The Barnstable Patriot
Posted Sep 13, 2018 at 8:30 AM
Barnstable moves ahead with Cotuit Cut dredging
On Sept. 6, Barnstable Town Council unanimously approved a $1 million capital appropriation to fund dredging Cotuit Bay Entrance Channel.
Barnstable Town Manager Mark Ells announced that the town was also awarded a $1 million MassWorks grant toward the project, which is designed to open up the channel and allow more natural flushing of nutrients.
“The only communities who got these (state) grants were communities that were ready to go,” Ells said. He added that the funding request and state grant came together is less than two months.
The 2018 pilot MassWorks program awards communities funding on a competitive basis, emphasizing shovel-ready projects that already have secured local, state, and federal permits. The program also requires a 50:50 match commitment from municipalities receiving the funding.
Dredging Cotuit Cut is scheduled to get underway Monday, Oct. 15, and continue through mid-January. The project will remove 44,000 cubic yards of sediment and coastal dune from the Cotuit Bay channel, increasing its width by 50 percent.
Another $2 million is earmarked for dredging the western end of Sampson’s Island, with disposal occurring on the eastern end of Dead Neck Island, in an amended version of H4868. The Economic Development Bond Bill was approved by the State Legislature and signed by Gov. Charlie Baker Aug. 21, but that next phase of funding has not yet been released.
Ells praised the Cape Cod legislative delegation for prioritizing coastal resiliency. He thanked Barnstable Clean Water Association (BCWA) for matching the project’s permitting costs, and he credited Dan Santos, director of the Barnstable Public Works Department, for devising a long-term, town-wide dredging schedule.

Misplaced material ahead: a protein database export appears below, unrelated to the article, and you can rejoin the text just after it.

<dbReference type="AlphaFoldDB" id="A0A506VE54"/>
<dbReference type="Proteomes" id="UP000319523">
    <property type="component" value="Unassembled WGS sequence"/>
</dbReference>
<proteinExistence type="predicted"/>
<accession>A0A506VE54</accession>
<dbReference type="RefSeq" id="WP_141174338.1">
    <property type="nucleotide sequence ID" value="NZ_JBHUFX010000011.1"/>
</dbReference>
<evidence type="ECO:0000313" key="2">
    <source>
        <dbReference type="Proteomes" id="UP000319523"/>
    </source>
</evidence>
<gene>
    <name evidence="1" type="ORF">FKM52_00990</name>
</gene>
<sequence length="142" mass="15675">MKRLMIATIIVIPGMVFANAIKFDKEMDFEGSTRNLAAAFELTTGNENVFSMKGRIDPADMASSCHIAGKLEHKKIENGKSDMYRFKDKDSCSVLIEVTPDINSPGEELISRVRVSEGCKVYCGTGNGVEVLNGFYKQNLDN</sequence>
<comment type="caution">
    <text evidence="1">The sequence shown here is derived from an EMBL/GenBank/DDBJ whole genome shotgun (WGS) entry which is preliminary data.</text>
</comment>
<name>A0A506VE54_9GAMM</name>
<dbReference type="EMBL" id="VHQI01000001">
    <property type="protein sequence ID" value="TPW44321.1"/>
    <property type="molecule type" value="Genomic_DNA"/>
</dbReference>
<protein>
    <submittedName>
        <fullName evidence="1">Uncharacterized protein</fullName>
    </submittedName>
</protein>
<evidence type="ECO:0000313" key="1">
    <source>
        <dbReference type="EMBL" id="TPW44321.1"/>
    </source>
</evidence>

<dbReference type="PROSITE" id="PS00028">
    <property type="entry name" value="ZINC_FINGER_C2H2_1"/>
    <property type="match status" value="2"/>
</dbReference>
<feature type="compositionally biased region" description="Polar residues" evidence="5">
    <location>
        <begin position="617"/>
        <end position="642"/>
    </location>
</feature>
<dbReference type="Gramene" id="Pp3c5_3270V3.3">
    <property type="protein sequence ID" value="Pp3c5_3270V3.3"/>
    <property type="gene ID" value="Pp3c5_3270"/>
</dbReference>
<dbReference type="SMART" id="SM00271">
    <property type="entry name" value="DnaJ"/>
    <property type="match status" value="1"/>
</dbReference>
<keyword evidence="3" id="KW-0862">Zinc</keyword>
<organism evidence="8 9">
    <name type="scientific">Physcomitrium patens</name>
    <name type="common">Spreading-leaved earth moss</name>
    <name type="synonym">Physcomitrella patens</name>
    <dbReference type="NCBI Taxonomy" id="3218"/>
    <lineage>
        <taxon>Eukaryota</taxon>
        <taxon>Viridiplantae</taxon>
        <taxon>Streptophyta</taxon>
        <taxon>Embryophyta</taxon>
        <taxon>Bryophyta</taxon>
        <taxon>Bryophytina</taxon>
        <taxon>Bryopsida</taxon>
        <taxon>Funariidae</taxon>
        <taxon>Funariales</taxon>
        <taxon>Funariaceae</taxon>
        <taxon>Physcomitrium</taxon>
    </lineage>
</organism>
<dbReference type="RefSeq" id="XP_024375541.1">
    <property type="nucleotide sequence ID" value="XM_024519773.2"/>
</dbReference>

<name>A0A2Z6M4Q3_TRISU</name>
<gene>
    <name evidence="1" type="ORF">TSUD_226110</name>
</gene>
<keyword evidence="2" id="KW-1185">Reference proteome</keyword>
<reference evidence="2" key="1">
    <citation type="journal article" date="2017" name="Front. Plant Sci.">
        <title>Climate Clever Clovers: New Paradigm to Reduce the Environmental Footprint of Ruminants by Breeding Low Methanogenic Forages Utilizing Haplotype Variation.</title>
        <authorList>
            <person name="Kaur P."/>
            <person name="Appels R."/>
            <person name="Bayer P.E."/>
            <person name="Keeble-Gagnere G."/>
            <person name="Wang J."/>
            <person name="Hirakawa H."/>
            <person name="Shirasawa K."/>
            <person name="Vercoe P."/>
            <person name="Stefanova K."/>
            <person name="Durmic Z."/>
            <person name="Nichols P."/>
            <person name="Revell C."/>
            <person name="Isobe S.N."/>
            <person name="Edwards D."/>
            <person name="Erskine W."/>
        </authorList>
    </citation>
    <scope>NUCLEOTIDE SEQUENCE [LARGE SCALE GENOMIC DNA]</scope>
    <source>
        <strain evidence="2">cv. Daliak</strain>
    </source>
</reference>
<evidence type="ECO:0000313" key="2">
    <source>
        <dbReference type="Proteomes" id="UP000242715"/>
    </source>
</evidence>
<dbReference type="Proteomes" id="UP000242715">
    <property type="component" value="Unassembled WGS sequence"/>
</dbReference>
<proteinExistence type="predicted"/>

At the council’s Aug. 9 meeting, Ells and Santos presented that long-term dredging plan for 31 channels in the town, which is facing about a 10-year backlog.
Of the 31 dredging projects on the town’s wait list, 17 sites are considered as routine maintenance. Dredging the rest gets increasingly complicated due to fine-grain and silty sediments and water quality issues, like the excessive nutrient load in the Three Bays area.
“We’re looking to move about 40,000 cubic yards (of sediment) annually at an average cost of $1.5 million,” Ells said.
Councilor Jessica Rapp Grassetti, who represents Cotuit and Precinct 7, commended Ells and Santos for securing the state grant to dredge Cotuit Cut, a project she described as both important and political.
“Dredging will do wonders to flush the bay,” said Rapp Grassetti. “It’s a three-year permit, whose ownership is being transferred to the town. It should not be allowed to languish. We should not have to rely on private organizations to do it.”
In the 1960s, Rapp Grassetti said, the channel was a very long opening that provided “turnover water” to flush the bays.
“It became more and more dangerous as sands shifted east to west,” she said. “Sampson’s Island public beach often would need to be closed due to the extremely strong current, which also caused a couple of drownings. It’s been so long (since the channel’s been dredged) that the geography has changed.”
In the mid-1990s, several area residents worked to keep Dead Neck Island intact and save the land sitting behind that barrier island. They formed a private organization and raised more than $1.5 million to nourish the island’s barrier beach, owned by the Massachusetts Audubon Society.
According to BCWA, almost 300,000 cubic yards of sand has been deposited upon Dead Neck Island in the past 13 years to build the island back up and create critical habitat for endangered coastal shore birds.
“Among the many benefits of this restoration project, water quality in Cotuit Bay is expected to improve by three to seven percent,” Rapp Grassetti said.